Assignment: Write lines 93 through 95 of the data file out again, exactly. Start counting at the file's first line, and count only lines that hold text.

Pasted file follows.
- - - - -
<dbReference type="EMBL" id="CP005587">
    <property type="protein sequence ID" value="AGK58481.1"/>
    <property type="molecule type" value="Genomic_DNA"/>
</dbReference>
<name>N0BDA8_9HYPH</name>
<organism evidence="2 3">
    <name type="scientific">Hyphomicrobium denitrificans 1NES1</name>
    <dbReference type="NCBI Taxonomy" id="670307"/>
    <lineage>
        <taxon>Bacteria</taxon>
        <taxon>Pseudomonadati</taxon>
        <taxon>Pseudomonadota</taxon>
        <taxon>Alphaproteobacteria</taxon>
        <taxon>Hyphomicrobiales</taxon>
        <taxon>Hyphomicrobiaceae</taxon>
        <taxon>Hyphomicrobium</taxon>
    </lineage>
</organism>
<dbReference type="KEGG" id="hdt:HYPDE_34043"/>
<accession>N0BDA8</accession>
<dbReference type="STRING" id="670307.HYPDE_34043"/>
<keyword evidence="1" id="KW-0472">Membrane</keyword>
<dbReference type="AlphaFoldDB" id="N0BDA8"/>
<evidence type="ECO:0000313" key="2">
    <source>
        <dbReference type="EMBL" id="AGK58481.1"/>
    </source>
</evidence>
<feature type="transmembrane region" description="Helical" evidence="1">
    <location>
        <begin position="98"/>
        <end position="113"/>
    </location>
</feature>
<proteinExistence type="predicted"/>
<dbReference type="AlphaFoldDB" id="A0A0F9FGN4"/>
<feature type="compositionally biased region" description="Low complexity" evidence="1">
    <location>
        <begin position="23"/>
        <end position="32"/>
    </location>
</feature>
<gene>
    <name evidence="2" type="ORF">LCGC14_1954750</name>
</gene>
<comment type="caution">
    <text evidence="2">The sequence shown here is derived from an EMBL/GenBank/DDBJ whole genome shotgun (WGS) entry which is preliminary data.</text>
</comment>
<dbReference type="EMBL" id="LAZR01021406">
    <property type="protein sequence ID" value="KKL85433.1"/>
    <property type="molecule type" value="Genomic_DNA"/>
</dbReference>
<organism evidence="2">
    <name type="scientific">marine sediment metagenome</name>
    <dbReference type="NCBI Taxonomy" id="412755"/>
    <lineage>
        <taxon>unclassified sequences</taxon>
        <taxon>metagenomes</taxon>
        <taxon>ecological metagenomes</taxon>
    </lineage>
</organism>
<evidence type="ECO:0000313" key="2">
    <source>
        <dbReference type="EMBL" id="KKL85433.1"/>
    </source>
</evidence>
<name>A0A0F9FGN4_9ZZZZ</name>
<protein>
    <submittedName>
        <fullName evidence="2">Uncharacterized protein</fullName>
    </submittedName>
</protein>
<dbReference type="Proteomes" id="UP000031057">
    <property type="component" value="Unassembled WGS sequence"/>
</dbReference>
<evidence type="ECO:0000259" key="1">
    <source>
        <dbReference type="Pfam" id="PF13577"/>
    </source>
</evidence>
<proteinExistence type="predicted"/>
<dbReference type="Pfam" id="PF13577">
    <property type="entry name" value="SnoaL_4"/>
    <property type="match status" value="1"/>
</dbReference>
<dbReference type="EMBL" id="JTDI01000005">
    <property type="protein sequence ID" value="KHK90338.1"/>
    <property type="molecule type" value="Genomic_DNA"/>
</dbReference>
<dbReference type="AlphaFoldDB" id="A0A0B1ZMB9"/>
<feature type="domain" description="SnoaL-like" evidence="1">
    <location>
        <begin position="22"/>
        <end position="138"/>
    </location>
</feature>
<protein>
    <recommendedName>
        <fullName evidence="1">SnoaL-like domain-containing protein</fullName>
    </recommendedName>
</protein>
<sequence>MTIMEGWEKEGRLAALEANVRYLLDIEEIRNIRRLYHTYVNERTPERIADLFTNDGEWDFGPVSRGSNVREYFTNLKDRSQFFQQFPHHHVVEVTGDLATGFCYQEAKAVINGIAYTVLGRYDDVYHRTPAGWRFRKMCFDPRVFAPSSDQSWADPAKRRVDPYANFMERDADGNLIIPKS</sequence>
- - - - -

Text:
        <begin position="22"/>
        <end position="138"/>
    </location>